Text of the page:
In its report of April 2014, Review of OTC electricity derivatives market participants’ risk management policies, ASIC gave a relatively positive report of practices in the sector. In particular, ASIC identified corporate governance structures and policies for the reporting and escalation of any breaches as well-documented. However, there were several areas identified where participants could improve their policies and procedures. ASIC suggestions included:

• adding a requirement for daily valuation of derivative positions to risk management policies
• requiring the use of passwords and a system for reviewing them in order to authorise derivative transactions in the organisation
• using several methods of assessing credit risk of counterparties (i.e. not just using a public rating from a credit rating agency).

For further information see the full report at http://download.asic.gov.au/media/1344566/rep390-published-17-April-2014.pdf.
For professional advice on your risk management procedures and policies in the OTC electricity derivatives space, please get in touch with us.

More to explorer

Autumn leaves falling with copy space on black background

Avoiding Compliance Atrophy: The Critical Role of Assurance Reviews for Growing Energy Retailers

As energy retailers expand their customer base and operations, ensuring ongoing compliance with regulatory obligations can become increasingly challenging. A key risk is “compliance atrophy” – where initially compliant documents, processes and systems slowly deteriorate and waste away over time if not regularly monitored and reviewed. What is compliance atrophy? Compliance atrophy is typically a result of documents, processes and systems being ‘updated’ or ‘reworded’ to reflect changes in focus for the business and input from other stakeholders including marketing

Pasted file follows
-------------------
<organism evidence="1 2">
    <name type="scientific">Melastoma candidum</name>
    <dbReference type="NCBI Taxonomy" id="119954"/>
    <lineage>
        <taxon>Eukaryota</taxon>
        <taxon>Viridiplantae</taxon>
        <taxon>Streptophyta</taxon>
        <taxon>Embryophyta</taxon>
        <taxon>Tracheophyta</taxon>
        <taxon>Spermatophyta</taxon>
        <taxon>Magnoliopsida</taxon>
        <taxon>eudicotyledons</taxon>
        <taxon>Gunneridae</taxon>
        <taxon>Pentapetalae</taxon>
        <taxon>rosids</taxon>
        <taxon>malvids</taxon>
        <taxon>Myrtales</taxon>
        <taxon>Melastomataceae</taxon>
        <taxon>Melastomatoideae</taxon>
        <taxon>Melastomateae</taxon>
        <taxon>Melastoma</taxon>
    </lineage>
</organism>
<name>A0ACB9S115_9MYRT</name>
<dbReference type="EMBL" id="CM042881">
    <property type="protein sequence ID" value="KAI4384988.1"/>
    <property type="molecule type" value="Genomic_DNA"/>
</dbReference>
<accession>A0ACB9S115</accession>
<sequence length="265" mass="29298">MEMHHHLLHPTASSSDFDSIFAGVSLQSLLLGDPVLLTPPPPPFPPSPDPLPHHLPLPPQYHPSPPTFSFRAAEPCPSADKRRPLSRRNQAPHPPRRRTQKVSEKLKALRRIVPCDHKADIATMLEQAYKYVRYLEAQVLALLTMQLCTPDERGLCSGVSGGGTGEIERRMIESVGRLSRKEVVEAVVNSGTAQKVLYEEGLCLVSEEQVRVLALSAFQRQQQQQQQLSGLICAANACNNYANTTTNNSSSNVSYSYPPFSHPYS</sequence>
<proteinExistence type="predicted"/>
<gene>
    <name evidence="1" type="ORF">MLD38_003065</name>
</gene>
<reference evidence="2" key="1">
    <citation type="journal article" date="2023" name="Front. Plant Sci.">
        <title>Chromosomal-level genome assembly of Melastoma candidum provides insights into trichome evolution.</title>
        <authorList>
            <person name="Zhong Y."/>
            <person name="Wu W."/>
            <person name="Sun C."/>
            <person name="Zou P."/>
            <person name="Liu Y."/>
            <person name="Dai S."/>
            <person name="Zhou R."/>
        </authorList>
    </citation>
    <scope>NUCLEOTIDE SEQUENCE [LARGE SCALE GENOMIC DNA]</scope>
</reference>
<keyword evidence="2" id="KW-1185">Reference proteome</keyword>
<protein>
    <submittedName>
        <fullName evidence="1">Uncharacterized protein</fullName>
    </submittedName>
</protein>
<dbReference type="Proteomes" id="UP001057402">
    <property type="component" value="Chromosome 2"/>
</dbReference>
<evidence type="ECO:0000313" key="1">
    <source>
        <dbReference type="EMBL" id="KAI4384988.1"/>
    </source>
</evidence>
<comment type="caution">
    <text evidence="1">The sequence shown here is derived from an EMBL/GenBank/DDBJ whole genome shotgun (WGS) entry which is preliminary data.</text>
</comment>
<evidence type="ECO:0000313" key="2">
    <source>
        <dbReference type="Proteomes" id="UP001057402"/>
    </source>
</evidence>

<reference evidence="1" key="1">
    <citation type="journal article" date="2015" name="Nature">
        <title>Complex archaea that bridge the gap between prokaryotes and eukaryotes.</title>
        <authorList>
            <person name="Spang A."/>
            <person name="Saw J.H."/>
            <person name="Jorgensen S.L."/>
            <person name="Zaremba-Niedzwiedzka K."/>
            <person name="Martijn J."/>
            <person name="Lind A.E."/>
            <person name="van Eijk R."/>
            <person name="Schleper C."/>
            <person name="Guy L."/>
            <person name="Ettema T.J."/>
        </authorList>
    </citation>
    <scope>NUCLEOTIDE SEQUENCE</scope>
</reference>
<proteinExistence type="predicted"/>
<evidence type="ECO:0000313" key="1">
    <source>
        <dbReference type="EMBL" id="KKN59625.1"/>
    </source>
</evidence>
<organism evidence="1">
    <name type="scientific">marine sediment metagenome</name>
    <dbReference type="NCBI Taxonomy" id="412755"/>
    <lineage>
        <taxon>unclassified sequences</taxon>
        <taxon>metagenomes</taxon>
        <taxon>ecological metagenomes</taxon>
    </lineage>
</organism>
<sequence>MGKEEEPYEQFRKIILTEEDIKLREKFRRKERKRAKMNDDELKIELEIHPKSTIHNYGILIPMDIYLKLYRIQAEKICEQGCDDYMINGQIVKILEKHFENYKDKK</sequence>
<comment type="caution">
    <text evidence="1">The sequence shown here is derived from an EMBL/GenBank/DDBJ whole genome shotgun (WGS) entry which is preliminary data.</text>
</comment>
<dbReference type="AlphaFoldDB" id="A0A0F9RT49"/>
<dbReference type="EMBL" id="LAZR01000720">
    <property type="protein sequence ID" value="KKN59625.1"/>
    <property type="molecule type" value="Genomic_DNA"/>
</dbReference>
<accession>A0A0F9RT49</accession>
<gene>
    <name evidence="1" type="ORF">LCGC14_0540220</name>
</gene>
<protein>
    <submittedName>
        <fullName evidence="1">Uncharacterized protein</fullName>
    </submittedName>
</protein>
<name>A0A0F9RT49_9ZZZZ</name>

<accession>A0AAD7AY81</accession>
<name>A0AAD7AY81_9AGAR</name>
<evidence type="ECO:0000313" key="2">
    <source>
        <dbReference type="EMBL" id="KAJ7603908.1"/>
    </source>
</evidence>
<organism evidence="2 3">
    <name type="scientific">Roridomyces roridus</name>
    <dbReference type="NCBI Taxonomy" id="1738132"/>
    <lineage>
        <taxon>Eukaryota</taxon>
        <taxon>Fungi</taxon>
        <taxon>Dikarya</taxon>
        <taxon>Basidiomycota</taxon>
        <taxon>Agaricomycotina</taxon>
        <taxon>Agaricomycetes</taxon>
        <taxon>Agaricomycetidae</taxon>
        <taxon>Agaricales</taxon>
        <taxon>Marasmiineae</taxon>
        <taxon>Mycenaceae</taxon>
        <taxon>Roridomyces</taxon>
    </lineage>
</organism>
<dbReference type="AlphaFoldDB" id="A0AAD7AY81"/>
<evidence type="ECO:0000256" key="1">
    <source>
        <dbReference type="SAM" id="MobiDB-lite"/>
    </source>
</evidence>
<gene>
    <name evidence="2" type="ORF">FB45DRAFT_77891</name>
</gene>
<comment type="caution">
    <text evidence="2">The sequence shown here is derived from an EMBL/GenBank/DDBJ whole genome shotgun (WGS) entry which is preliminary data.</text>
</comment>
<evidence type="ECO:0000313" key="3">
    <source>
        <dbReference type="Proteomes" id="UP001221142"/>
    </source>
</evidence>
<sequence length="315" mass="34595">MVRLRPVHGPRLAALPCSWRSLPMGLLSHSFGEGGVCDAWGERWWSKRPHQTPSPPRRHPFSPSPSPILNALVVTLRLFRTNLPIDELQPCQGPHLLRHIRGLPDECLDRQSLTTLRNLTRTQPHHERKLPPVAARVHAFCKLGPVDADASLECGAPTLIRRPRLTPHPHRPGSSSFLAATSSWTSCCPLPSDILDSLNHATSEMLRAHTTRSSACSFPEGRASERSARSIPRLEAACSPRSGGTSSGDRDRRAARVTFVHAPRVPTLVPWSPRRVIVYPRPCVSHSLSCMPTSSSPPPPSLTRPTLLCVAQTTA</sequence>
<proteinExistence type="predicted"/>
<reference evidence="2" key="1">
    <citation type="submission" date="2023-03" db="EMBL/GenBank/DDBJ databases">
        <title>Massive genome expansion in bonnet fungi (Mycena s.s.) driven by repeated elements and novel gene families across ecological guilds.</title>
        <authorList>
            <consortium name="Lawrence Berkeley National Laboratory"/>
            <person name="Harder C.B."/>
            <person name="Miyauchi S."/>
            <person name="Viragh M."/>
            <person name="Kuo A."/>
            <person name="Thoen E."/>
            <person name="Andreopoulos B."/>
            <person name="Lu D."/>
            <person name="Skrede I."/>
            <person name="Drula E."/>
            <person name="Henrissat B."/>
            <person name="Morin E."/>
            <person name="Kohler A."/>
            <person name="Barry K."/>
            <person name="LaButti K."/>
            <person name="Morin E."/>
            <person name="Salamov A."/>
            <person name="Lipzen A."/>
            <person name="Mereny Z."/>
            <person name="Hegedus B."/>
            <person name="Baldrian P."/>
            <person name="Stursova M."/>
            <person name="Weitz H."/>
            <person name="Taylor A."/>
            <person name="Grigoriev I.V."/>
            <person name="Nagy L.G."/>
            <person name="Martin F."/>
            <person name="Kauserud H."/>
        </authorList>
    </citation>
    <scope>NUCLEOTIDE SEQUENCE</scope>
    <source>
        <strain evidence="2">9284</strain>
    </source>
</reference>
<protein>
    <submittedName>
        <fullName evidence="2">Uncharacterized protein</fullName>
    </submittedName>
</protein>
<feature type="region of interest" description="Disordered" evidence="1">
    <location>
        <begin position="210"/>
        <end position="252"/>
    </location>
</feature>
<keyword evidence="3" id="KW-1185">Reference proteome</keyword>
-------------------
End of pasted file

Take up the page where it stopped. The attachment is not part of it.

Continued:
person holding debit card

AER payment difficulty framework review

The Australian Energy Regulator (AER) is conducting a review of the consumer protections available under the National Energy Customer Framework (NECF) for those experiencing payment difficulties. On 14 May 2024, the AER released an issues paper for consultation. The review is driven by the commitment in Action 8 of the ‘Towards Energy Equity’ strategy in which the AER committed to considering whether improvements could be made to the NECF to ensure that consumers experiencing payment difficulties are identified early, engaged

Technicians installing photovoltaic solar panels on roof of house.

Compliance Quarter’s Submission to the AER’s Review of the Compliance Procedures and Guidelines

On 11 April 2024, Compliance Quarter put forward its submission on proposed changes to the AER Compliance Procedures and Guidelines. The AER is reviewing its Compliance procedures and guidelines, which set out the manner and form in which energy businesses in jurisdictions that have adopted the National Energy Retail Law must submit compliance information and data to the AER. We argue that there should be consideration of measures to incentivise early reporting of potential breaches. These may, for example, take the

Leave a Reply

Your email address will not be published. Required fields are marked *